Mike Roer

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Bridgeport Player Images  N-O-P-Q



Charles Nagy


Bridgeport native who played for the Cleveland Indians from 1990 through 2002, and the following year with the Padres.

Jim "Orator" O'Rourke

Played every position.

Nicknamed for his booming voice and florid phrasing, Jim learned his craft on the sandlots of Bridgeport. His first professional gig was with the Osceolas of Stratford. Jim spent 24 years in the majors as a player and manager.

Member of the Hall of Fame.

(See Orator O'Rourke for more.)


John Papa

Born in Bridgeport, John had a try-out with the Orioles in the early sixties.  Unfortunately, the first batter he faced was slugger Ted Kluszewski, who walloped a three-run homer. 

Success in life and baseball is 90% hard work, smarts, and character, and only 10% luck, but ya gotta have that 10%.


Phil Nastu


Bridgeport native who spent 1978-1980 with the San Francisco Giants.

Detail, 1980 Topps card.

Frank O'Rourke


Frank begain his professional career  with the Bridgeport Mechanics in 1912, just prior to commencing a stellar 14-year career in the majors as a player.

Shown here as manager of the Milwaukee Brewers.

1933 Big League Chewing Gum card.

John "Pretzels" Pezzullo


Shown here with the

Philadelphia Athletics.

John owes his nickname to the contortions he would go through in his wind-up and delivery.  He got his start in 1930 at age 19 with the semi-pro Bridgeport White Eagles and with McKesson and Robbins in the Industrial League.  During 1935 an 1936, he pitched for the Athletics.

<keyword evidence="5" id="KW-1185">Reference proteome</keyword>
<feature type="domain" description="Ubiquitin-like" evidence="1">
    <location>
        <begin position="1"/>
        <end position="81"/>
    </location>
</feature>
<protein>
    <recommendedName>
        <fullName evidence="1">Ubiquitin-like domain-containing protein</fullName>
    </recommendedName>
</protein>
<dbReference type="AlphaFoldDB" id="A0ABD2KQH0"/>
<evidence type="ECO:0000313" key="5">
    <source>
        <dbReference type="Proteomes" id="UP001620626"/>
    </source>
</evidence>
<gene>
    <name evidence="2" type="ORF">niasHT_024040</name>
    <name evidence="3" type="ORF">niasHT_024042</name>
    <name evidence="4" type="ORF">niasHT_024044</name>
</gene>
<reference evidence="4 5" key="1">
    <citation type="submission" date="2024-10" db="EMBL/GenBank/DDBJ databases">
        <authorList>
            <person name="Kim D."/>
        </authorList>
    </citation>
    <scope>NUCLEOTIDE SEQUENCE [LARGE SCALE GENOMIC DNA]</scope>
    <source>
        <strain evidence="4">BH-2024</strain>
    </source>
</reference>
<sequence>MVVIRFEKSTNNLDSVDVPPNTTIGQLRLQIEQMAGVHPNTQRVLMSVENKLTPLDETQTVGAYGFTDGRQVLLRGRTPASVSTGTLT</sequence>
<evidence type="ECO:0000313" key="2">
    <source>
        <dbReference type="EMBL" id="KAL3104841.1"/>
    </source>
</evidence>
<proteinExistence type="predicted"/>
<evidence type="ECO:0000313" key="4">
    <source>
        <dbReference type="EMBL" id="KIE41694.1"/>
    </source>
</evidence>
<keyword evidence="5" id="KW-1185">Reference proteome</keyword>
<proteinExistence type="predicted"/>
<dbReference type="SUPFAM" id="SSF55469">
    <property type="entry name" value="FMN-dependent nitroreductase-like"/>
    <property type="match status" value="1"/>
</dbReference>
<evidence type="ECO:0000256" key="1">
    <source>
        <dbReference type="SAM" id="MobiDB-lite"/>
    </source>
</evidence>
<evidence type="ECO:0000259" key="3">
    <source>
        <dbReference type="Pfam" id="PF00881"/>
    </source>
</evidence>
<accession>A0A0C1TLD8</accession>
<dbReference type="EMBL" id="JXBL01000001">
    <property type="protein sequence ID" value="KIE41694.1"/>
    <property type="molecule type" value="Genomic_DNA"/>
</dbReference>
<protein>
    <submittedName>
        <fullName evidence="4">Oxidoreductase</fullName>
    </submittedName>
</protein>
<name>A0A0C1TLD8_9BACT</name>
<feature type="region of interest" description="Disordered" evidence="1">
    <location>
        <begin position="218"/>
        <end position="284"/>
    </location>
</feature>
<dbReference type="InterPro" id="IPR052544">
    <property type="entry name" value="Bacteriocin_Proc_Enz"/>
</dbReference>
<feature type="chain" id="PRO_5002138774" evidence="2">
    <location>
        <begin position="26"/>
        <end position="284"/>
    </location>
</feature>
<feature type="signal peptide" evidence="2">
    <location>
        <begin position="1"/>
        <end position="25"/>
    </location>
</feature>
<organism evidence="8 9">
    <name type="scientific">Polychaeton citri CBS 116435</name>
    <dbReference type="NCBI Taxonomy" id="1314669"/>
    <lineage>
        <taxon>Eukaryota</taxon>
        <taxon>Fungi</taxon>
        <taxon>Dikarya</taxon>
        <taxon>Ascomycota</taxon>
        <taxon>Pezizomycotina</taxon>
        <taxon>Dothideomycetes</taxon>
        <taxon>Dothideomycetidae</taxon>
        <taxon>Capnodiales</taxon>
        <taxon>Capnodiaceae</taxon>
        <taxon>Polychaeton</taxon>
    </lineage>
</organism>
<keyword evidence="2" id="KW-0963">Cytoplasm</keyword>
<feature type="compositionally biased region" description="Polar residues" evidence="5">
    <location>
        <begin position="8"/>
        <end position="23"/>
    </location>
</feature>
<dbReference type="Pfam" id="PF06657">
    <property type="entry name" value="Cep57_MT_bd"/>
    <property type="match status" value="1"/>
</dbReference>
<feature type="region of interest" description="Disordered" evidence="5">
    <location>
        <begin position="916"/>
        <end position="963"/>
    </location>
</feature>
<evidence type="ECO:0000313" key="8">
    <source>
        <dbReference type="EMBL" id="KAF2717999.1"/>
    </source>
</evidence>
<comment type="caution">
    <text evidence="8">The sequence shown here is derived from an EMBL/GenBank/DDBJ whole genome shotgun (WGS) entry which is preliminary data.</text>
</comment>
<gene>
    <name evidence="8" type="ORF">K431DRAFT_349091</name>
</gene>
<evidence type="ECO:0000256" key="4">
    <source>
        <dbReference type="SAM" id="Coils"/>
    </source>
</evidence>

Fred "Trickey" Nichols


The nickname derives from the ability to throw a curve. Fred pitched for the Bridgeport TBs in 1873 and 1874, the New Havens of the National Association in 1875, and the Boston Beaneaters (Braves) in 1876, the inaugural year of the National League.


John O'Rourke

Younger brother of Jim, whose career overshadowed John's.  John played for the Boston National League club in 1879 and 1880, and the Mets in 1883. Although John holds the records for the most RBI during baseball's first decade, many record books credit the feat to brother Jim (innocently confusing the two J. O'Rourkes).  John also served on the Bridgeport City Council in 1875, when P. T. Barnum was mayor, and was a leader in the national union movement. 

(See Orator O'Rourke biography for more on brother John.)




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